I was also a little bothered by how the character of Marzia functions in the novel. It seemed to me that, while Elio and Oliver were living somewhat semi-charmed lives making out on Monet's berm, waxing intellectual about Heraclitus, and generally serving as their own obstructions to happiness, Marzia is the only character in the novel who might actually be suffering. Perhaps we're supposed to imagine that Marzia is fine with being being a pawn in Elio and Oliver's erotic games, but I took her for having feelings for Elio that he does not really reciprocate. He largely characterizes his feelings for Marzia in subordination to his feelings for Oliver. In fact, Elio's lack of sympathy for Marzia serves as evidence of his emotional immaturity, which some readers seem to miss. While obsession over every little thing Oliver does and taking each gesture or glance as a dagger or a kiss, he is indifferent to how his behavior might register with Marzia. Might she not be tormented and suffering from Elio keeping her at an emotional distance while at the same time having a sexually intimate relationship with her? He never really addresses this, instead equivocating: "Barely half an hour ago I was asking Oliver to fuck me and now here I was about to make love to Marzia, and yet neither had anything to do with the other." Only a thoughtless and immature person could truly believe that.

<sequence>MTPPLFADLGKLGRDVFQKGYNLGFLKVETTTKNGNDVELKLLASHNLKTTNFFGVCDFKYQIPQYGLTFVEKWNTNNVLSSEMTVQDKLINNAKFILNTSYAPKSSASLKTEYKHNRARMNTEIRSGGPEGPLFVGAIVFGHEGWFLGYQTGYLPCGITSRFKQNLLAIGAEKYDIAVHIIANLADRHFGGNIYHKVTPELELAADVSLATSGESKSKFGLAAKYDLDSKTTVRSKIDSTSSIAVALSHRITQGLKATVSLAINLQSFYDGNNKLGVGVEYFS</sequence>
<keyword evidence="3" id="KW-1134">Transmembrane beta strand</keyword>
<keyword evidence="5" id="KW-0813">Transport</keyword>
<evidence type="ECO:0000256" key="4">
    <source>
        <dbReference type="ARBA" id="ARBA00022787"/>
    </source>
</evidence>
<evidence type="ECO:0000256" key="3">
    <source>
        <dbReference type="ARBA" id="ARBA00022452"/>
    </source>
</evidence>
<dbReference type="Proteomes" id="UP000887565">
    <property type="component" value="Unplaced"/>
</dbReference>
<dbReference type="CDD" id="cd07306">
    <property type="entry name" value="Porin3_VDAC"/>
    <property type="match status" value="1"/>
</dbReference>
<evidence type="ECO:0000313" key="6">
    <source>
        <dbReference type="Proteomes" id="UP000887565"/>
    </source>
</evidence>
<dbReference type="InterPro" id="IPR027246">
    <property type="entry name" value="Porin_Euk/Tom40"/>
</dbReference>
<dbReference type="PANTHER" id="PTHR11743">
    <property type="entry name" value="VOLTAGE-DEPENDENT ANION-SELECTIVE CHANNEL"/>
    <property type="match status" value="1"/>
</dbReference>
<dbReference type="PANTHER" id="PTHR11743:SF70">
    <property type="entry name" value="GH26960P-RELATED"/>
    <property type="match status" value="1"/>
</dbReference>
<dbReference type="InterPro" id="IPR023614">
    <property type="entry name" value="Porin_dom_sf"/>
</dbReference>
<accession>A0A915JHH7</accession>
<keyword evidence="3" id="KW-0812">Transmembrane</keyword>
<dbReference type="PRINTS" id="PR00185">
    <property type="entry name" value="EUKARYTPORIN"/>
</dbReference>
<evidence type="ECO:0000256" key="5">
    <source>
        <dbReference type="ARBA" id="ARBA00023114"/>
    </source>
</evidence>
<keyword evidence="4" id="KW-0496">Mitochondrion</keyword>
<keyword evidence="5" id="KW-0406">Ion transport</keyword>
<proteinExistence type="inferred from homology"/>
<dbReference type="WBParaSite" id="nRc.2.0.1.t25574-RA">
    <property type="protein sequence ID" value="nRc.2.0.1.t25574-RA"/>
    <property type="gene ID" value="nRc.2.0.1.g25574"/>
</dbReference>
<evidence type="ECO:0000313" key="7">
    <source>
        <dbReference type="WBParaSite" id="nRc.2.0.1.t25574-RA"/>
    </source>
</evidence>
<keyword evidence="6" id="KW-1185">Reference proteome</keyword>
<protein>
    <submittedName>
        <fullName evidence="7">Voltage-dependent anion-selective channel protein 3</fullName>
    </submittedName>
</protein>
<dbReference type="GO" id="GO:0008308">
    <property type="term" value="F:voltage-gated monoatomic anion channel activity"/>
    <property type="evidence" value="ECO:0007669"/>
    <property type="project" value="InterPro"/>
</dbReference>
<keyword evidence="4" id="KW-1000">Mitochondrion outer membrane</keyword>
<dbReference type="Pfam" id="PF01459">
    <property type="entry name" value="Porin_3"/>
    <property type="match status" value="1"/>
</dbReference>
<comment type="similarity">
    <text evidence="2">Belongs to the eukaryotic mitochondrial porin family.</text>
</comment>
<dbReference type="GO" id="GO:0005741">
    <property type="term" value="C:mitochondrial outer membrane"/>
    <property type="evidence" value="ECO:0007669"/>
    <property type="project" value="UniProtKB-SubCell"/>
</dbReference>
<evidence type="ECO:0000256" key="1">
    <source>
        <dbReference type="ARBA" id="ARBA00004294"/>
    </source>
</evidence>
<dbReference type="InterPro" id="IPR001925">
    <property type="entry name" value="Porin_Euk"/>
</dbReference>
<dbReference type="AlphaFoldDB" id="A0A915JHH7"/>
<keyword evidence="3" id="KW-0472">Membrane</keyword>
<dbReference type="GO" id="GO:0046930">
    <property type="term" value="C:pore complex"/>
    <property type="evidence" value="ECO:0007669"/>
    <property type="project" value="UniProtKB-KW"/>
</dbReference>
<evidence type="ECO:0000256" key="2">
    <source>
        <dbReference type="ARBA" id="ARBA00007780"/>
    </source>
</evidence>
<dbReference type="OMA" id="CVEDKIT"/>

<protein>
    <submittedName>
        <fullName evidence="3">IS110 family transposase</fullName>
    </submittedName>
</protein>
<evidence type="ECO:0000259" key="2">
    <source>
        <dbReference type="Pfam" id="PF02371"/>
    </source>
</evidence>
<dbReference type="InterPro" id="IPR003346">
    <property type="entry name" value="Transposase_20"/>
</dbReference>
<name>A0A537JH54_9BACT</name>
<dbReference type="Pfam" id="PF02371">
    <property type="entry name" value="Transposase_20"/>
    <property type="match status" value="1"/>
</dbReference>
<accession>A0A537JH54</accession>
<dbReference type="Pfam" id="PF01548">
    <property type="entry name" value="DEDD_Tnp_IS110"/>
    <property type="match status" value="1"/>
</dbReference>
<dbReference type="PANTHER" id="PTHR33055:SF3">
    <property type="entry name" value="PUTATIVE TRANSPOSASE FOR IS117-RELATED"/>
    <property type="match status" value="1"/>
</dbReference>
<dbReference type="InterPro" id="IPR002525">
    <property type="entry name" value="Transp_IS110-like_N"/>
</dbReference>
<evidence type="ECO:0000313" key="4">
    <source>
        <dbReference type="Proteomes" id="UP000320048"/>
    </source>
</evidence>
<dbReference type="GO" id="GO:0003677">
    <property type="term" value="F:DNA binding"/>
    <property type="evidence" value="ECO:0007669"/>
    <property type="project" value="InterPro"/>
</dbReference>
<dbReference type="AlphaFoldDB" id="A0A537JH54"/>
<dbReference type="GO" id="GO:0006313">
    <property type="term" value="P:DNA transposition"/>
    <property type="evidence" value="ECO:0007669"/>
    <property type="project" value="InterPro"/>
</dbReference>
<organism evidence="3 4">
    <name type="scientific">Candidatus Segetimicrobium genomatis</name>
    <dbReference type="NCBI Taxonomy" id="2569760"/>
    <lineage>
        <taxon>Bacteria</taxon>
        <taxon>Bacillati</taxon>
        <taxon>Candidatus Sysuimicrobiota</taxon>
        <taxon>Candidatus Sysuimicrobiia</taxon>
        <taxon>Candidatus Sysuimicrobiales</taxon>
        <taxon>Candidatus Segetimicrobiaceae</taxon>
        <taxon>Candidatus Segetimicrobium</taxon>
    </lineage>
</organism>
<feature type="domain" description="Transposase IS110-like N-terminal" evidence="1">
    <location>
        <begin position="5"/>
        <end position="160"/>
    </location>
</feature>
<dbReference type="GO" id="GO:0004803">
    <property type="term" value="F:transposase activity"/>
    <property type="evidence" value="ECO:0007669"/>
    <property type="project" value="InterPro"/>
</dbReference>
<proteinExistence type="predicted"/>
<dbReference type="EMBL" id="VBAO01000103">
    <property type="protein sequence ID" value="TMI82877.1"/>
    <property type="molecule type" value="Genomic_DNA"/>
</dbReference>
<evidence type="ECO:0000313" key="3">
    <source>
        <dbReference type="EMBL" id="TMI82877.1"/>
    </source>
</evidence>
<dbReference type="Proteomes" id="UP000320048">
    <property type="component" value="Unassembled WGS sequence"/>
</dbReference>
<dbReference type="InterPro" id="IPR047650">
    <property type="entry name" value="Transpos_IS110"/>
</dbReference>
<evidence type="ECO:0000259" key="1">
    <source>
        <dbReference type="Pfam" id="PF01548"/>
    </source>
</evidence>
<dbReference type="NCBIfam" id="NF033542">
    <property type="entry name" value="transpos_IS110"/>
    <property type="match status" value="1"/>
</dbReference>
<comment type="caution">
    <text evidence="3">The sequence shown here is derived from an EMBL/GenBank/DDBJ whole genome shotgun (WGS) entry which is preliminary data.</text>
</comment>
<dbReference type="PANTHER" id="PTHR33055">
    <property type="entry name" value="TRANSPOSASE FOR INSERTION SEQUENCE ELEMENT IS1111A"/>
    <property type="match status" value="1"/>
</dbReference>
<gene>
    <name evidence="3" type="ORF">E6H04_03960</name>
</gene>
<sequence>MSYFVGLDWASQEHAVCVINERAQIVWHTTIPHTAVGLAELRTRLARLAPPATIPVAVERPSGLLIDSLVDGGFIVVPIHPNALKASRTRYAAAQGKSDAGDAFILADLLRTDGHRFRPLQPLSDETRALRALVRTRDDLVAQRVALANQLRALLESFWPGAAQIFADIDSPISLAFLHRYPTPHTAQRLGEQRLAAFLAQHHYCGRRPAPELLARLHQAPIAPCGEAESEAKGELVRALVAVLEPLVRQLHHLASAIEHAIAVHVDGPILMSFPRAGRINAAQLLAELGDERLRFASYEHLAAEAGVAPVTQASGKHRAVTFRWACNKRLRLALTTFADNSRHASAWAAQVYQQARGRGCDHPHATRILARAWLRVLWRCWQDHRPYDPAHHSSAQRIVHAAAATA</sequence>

Still, in spite of the ways it frustrated me, I like the book. On the whole, it was enjoyable to read. Just don't expect one of the great coming-of-age romantic novels of our time—unless you take romance to simply be profound yearning.
… (mer)
drbrand | 151 andra recensioner | May 14, 2024 |
forgot how much I liked this memoir of a Sephardic family living in 20C Egypt until a friend started raving about it today.
featherbooks | 7 andra recensioner | May 7, 2024 |